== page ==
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Another El Nino heading our way?


Just when you think that perhaps the weather systems are settling down- our amazing scientific instruments are able to detect a potential change! I never cease to be amazed at what we are able to learn about Earth's systems- both from the ground and from space! 

This article from the New York Times just came across my newsfeed- "It's Like it Never Left: Another El Nino May be on the Way".

In the article, it states that "Among the potential effects are wetter conditions across the southern United States, including Southern California; a drier Midwest; and drought in parts of Africa, Asia and South America." 

One of the neat things about the ENSO Student Research Campaign is that it enables teachers and scientists to use real world events and tie these to the very real need for ongoing data collection. Wouldn't it be neat to see if we are noting a change in the variables we are looking at with the ENSO campaign?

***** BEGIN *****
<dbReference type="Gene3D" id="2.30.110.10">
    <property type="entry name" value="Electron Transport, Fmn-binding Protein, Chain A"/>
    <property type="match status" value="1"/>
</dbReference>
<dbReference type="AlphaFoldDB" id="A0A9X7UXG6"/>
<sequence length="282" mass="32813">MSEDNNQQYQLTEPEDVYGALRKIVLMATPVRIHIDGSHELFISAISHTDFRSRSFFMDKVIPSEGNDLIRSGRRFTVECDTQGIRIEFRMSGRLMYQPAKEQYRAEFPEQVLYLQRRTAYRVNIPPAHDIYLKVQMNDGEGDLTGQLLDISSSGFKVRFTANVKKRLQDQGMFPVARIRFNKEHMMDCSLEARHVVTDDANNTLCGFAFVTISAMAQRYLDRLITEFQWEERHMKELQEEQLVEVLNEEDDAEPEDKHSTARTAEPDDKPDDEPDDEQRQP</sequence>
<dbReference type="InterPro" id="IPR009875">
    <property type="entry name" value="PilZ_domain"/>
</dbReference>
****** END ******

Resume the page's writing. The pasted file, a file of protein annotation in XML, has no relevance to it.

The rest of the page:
The article goes on to state that "In their latest forecast, released Thursday, scientists from the National Oceanic and Atmospheric Administration and other organizations said that conditions were currently neutral, with normal sea-surface temperatures. But there is now about a 50 percent chance of El Niño in the second half of the year, they said."

Let's work on collecting data on a regular basis and sharing it to see if we are seeing changes in the typical weather patterns. One good method of doing this has been championed and recorded monthly by GLOBE scientist and teacher, Mike Jabot from SUNY! You can see examples of the data he has faithfully had his students collect and which he places in an easy to use word doc and sends to me to post every month.

We would love more data to use to compare and contrast what our GLOBE schools are finding around the world. Please send me your data, and I will post it and will write a blog to compare and contrast what you are finding with other locations and with NASA satellites. We will also be sure to mention your name and school!

Also, feel free to send me any news stories you come across on the changing ENSO patterns!

Thanks,

Dorian  dorian.w.janney@nasa.gov

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